At the center of the Peabody Museum’s Great Hall is an enormous Brontosaurus. (It’s called an Apatosaurus, and has been for 100 years now, but hey, let’s be anachronistic.) Its body is a roller coaster: the head rises 30 feet into the air, and after a rollicking dip and swell of its spine, the tail drops to the ground, 70 feet later. The bones collectively weigh six tons; every ligament is braced by a steel foundation ridging the underbelly. At my height — 5’11” — I don’t even reach its knee joint. The dust-red gravel display housing the Brontosaurus also contains other dinosaurs — a Stegosaurus, a Camarasaurus and a Camptosaurus — but the three of them are more diminutive and more compact, and all have their heads slightly lowered, as if bowing in deference to the Sauropod centerpiece towering above them.
Swarming the Brontosaurus display are the children of another species, Homo sapiens, that have left their reverence at home. About 15 kids, between the ages of four and 10, play in the Great Hall: they jounce each other, slide their digits along the railing, thump the glass cases (as if telling the skeletons to arise from their slumber), and crane their sizable heads to adjudicate exhalations about the fossils: “Whoaaaa!”; “Awesome!”; “Look at this: the fiercest animal to exist in the world!”; “Ooooh that big one! That’s cool!”; “Look at its big tail! That’s a big tail!”; “Come here everybody come here! Come hereeeeee!”
Some of the kids ask formative, thoughtful questions: “How did they put them together?” while others can’t wait to boast their knowledge: “That’s a baby one, that’s a daddy one, and that’s a MOMMY one!”
Some come in frightened: “I’m scareddddd — wait, they don’t move? Daddy, I like it!” but soon enough, all of them become enchanted with the exhibits. They skip, race and pirouette from Claosaurus to Hesperornis, from the Permian Period to the Jurassic, from teacher to parent, jabbing at talking electronic displays, manhandling slices of petrified wood, and stretching their arms until their shoulder bones seem to pop, trying to match their wingspan to the length of a Phytosaur skull.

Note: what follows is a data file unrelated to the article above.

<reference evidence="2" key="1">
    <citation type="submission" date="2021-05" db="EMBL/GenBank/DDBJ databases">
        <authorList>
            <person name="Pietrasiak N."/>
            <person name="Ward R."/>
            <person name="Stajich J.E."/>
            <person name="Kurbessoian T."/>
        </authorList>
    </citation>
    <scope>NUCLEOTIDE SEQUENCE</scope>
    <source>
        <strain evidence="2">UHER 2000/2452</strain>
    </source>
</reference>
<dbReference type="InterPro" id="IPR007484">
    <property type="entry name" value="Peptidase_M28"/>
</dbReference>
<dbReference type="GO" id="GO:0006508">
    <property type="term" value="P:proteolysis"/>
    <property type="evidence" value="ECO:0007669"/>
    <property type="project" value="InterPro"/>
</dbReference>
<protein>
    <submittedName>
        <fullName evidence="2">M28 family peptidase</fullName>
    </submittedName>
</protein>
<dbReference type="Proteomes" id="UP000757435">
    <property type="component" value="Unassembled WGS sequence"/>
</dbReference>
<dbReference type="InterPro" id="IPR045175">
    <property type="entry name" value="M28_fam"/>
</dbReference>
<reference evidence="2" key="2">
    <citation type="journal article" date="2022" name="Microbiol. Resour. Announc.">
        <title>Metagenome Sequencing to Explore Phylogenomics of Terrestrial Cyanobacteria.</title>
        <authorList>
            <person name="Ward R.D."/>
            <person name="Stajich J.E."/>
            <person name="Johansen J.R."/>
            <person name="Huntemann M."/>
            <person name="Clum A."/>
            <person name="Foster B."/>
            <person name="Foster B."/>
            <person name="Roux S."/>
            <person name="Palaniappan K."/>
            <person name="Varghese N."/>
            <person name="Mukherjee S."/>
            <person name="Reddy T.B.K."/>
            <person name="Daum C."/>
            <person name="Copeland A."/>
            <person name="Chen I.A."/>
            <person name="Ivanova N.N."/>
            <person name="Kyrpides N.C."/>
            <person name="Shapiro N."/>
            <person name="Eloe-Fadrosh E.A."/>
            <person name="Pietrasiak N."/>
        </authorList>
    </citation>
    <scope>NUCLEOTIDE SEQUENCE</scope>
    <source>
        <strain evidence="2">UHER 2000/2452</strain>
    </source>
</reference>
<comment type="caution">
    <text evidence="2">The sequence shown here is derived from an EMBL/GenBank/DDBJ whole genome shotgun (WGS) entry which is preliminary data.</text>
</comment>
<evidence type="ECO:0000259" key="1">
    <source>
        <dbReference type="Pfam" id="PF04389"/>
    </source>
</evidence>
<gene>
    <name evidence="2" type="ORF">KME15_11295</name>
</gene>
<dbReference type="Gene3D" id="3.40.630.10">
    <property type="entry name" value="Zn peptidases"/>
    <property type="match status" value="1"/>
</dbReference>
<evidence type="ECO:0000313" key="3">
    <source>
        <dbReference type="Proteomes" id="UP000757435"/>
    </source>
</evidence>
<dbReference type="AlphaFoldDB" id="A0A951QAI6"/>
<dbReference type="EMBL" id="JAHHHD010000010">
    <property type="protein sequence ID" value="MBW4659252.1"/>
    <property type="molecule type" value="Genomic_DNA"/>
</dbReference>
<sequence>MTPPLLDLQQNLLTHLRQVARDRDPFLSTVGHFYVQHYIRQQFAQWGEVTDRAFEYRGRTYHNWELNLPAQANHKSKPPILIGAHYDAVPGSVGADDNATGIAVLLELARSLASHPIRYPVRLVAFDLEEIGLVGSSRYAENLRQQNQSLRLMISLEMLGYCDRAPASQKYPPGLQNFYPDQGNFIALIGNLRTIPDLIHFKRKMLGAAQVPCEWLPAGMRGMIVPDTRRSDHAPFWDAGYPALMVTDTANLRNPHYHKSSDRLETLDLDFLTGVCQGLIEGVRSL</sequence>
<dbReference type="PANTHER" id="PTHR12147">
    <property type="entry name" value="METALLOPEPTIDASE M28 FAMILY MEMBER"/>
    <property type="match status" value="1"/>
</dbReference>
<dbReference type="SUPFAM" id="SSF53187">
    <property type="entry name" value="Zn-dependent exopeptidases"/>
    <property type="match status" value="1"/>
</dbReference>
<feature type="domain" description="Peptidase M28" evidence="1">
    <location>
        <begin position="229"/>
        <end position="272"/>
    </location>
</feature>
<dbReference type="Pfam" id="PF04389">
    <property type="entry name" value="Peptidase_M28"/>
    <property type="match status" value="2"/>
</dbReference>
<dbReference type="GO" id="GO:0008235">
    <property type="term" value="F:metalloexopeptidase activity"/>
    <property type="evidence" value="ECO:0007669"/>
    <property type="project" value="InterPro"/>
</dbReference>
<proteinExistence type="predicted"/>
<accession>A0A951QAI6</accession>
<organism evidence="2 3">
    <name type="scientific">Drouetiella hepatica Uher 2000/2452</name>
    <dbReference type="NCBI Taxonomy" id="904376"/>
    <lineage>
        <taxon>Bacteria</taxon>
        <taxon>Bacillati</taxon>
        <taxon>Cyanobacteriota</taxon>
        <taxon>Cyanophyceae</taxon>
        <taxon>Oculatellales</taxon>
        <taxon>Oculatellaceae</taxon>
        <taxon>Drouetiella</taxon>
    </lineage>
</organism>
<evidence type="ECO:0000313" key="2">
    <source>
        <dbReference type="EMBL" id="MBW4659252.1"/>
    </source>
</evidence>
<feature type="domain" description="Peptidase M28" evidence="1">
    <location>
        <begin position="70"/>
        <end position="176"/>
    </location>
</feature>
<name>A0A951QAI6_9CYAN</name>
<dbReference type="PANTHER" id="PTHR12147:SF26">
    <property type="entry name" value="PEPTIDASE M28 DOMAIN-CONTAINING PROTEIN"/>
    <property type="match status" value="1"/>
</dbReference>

The ultimate attraction is the head of a Tyrannosaurus Rex. With 50 stalactite teeth and braised, molten skin, the skull beams, daring the kids to peek inside. At one point, there are six pressed against the skull; all are neophyte paleontologists. One tries to explain what they’re seeing: “Everyone! This is the E-Rex-ous, I mean, T-Rex-ous, I mean, T. Rex head … ” Most of them, though, are leaning forward and murmuring to themselves, their eyes squinty with concentration or wide-open with amazement, and in the aggregate their faces are etched with a this-isn’t-possible-how-can-this-be-possible look.
That look is what I’m missing from Yale.
Let’s face it: dinosaurs are epically, epoch-ally cool. They are thought-provoking, awe-inspiring and surreal. But so is the life of Kant, the KGB and partial derivatives. In lectures and dining-hall conversations, I’ve collected tidbits of knowledge about the menswear fashion collection in Milan, how to focus on a pistol’s front-sight, and the principles of operant conditioning. When I learn, facts scurry down a neuron tree and my synapses fire; neurotransmitters are released, and my forebrain, I like to imagine, grows a little denser. But nowadays, I take in knowledge, then simply acknowledge its existence. I’m missing something: my sense of wonder.
I used to be like those kids in the Peabody. My parents took me to the San Francisco arboretum, the San Francisco Museum of Modern Art, and the Monterey Bay Aquarium, where I would act my age: my legs would sprint and seize all the way down aisles of exhibits. Those days, learning was heroic. Foliage would fall from effervescent deciduous trees, and I would collect them to weave hats. Bright canvases were puzzles for my double-crossed eyes. Learning the biology of a hammerhead shark became crucial to my attempts at inter-species communication. Everything was fresh, raw — new material immediately savored, ingested, and churned.
In college, I don’t have that same wonder. Don’t get me wrong — I’m still blown away by certain facts, and still appreciate the complexity of the human opus — but the most I can manage is a feeling of tempered, narrow amazement. The feelings aren’t comparable. If I had a sense of continuous wonder, I might be bouncing off the walls, much like my little sister is now, unable to function properly. But maybe it would make my learning more salient, more enriching, and, well, more fun.
When I leave the Great Hall, I tilt my head back to see the Brontosaurus’s head. How smart was a Brontosaurus? Did it ever feel a sense of wonder? Probably not, I think — but my own sense of wonder — well, I’d better discover how to revive it, before it’s as fossilized as the Brontosaurus.
Peter Lu is a senior in Berkeley College. His column runs every Thursday.